Haruki Murakami is 64 years old today, born on January 12, 1949.
I can’t properly express how much his writing means to me. The fact that I am able to read it all, in English, is a huge gift. So perhaps the best thing to do, in honor of his incredible skill which has been translated to non-Japanese readers like me, is to leave an excerpt from A Wild Haruki Chase: Reading Murakami Around the World. This is a chapter he wrote himself, entitled “To Translate and be Translated.”
I never reread my own works unless there is some very special reason. It may sound impressive for me to say that I do not look back on my past, but the truth is that I find it a bit embarrassing to take my own novels in my hands, and I know I would not like them anyway if I were to read them. I would rather look forward and think about what I will be doing next.So it is not unusual for me to completely forget what and how I wrote in my earlier books. Quite often, when a reader asks me what a particular passage means in a certain work, I wonder if there is such a passage at all. It also sometimes happens that I read something that catches my attention in a book or magazine and think, “This stuff isn’t bad at all,” only to discover that it is an excerpt of my own writing. As presumptuous as it sounds, that is what happens.On the other hand, I am quick to recognize my writing when the passage being quoted is one that I do not like. For whatever reason, I can always tell. I tend to forget the good work but remember clearly those places that I am unhappy with. It is a strange thing…Anyhow, typically by the time a novel of mine is published in another language a few years after I have finished writing it, I can no longer remember clearly what I wrote. Of course I never forget the entire plot, but much of the detail will have been wiped clean from my memory–not that I have a very good memory to begin with–just as the moisture from a summer shower on an asphalt road evaporates quickly and soundlessly.I usually leaf through translations of my novels if they are in English. Once I start reading one, I often find it absorbing (because I have forgotten how it goes) and fly through to the end, thrilled and occasionally moved to laughter. So when a translator asks how the translation is, all I can say is, “Well, I was able to read through it smoothly. Seems good to me.” There are hardly any technical comments that I can make–”This part was so-and-so, that part was so-and-so.” Although I am asked what it is like to have my novels translated into other languages, I honestly have little such awareness.If a translation can be read smoothly and effortlessly, and thus enjoyably, then it does its job as a translation perfectly well-that is my basic stance as the original author. For that is what the stories that I conjure and lay out are really about. What the story says over and beyond that is a question in the realm of the “front room” that waits after a translation has safely cleared the “front yard” portion of the work, or of the “central room” that lies further on.For me, one of the joys of my works being transformed into another language is that I can reread them in a new form. By having a work converted into another language by someone else’s hand, I can look back and reconsider it from a respectable distance and enjoy it coolly as a quasi-outsider, as it were, whereas I never would have read it again if it had remained only in Japanese. In so doing, I can also reevaluate myself from a different standpoint. That is why I am very thankful for the translators who translate my novels. It is certainly a delight to have my works read by readers in other countries, but at the same time, it is a joy that my works can be read by me myself–though, unfortunately, for now this is limited to English.Put differently, when a literary world that I have created is transposed into another linguistic system, I feel as if I have been able to dissociate me from myself, which gives me a good deal of peace. One may say, then, that I might as well write in a foreign language from the start. But this is not so easily done, for reasons of skill and capability. That may be why, in my own way, I have tried to write my novels using prose that I have constructed by first converting Japanese, my mother tongue, into a mock foreign language in my head-that is by clearing away the innate everydayness of language that lies in my self-consciousness. Looking back, it seems as if that is what I have always done.Seen in that light, my process of creative writing may closely correspond to the process of translation–or rather, in some respects they may be two sides of the same coin. I have been translating (from English to Japanese) for many years myself, and I know how hard the job of translation is, as well as how much fun it is. I also understand to some extent how immensely the flavor of the text can vary from one translator to another.What is most needed for a good translation is probably linguistic skills. But another quality that I think is equally important, especially in the case of fiction, is a love full of personal bias. Put most radically, I would say that is all you need. What I expect above all in translations of my works is just that. A love full of bias is, in the face of this uncertain world, one of the things I adore the most, with a deeply biased love.”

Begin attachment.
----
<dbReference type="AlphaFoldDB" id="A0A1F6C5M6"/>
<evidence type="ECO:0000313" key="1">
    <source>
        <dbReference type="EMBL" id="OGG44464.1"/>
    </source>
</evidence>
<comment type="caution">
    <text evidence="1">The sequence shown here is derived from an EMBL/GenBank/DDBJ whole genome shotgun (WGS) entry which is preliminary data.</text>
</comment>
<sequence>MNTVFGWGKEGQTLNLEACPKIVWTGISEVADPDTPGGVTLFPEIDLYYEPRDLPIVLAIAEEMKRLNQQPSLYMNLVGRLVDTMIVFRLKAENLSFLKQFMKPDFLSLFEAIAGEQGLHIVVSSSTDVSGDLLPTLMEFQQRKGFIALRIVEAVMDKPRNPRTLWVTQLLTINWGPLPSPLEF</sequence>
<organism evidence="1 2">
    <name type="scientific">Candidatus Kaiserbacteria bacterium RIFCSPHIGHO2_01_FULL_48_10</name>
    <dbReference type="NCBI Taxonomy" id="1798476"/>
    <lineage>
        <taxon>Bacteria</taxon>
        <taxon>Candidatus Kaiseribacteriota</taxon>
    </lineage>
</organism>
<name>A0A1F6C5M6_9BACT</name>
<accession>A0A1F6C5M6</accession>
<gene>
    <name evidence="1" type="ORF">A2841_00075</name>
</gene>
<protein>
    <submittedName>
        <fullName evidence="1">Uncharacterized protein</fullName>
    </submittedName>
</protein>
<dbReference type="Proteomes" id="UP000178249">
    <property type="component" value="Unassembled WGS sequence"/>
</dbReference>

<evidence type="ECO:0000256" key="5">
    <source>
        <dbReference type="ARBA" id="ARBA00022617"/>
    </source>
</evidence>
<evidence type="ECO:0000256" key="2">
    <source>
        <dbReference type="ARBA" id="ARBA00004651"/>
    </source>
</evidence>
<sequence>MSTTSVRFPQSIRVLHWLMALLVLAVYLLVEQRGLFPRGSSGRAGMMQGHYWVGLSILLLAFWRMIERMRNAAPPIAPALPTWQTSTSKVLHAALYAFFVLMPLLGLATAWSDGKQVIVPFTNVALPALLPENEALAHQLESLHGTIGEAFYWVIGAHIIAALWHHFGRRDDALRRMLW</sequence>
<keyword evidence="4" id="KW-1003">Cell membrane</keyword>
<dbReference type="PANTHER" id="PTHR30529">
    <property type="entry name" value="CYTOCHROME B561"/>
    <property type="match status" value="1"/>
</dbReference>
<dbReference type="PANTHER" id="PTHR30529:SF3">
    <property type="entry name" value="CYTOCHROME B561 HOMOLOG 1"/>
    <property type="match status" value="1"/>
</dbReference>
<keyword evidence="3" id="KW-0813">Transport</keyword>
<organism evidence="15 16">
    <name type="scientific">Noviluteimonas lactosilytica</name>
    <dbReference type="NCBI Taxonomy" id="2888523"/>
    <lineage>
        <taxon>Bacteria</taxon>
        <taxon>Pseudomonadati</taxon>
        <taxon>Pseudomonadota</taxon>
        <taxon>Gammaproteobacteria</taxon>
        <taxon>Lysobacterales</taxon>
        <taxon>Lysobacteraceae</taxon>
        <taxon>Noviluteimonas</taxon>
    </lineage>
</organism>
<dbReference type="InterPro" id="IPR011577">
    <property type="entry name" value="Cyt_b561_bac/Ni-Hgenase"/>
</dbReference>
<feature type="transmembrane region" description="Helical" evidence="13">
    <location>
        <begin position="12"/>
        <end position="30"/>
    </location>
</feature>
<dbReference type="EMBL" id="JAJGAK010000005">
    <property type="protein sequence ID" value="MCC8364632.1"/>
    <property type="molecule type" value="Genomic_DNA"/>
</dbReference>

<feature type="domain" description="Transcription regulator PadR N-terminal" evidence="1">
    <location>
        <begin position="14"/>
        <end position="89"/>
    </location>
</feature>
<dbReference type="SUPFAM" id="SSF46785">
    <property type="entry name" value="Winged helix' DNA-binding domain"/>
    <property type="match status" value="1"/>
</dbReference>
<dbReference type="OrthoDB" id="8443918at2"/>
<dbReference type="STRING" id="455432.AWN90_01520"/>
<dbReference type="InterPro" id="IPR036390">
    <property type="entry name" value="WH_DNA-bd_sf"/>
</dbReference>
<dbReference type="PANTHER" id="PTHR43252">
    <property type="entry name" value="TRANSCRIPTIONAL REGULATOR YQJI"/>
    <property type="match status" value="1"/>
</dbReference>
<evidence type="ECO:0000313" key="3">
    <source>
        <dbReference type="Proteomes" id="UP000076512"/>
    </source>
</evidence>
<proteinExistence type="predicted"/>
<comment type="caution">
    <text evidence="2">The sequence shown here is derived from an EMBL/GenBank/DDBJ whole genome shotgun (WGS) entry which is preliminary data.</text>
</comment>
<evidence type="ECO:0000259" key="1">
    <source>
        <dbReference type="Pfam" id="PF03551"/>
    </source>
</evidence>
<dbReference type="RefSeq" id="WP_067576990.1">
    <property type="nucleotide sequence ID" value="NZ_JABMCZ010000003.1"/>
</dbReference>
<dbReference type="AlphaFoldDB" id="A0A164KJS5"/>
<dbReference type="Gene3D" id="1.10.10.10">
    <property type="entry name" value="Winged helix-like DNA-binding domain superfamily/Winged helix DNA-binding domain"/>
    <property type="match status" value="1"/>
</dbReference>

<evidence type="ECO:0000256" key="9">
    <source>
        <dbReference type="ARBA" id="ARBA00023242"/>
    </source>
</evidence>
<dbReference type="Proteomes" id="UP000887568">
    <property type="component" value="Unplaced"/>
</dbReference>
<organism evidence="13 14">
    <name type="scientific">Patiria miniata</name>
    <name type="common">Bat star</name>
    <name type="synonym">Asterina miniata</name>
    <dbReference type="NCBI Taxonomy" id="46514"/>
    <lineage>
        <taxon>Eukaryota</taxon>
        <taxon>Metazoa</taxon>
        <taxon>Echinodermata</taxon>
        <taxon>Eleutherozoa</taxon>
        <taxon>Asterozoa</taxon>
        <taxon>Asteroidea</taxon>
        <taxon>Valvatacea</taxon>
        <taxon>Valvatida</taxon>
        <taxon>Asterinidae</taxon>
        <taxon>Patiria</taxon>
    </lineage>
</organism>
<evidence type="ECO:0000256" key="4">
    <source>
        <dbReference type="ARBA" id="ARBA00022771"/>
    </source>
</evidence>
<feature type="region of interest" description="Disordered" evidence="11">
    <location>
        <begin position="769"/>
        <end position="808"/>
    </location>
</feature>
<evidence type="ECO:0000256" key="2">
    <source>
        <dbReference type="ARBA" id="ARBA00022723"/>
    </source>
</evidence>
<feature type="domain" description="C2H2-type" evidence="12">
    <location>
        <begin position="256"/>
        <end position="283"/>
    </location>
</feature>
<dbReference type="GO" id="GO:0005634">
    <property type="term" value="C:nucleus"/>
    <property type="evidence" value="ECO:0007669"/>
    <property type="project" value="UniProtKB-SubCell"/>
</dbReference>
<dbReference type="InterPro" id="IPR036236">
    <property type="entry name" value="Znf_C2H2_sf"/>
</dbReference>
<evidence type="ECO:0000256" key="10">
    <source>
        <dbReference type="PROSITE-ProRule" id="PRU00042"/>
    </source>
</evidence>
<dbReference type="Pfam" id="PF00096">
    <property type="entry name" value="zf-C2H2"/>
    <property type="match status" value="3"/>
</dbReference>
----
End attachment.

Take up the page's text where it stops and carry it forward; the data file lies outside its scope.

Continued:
I don’t profess to completely understand his books. But Haruki Murakami has taught me to suspend my disbelief. He has shown me a world as unpredictable as I know it to be, with characters who are often as elusive as they are present. His writing, with a formidable humility and an honesty, makes me love him all the more.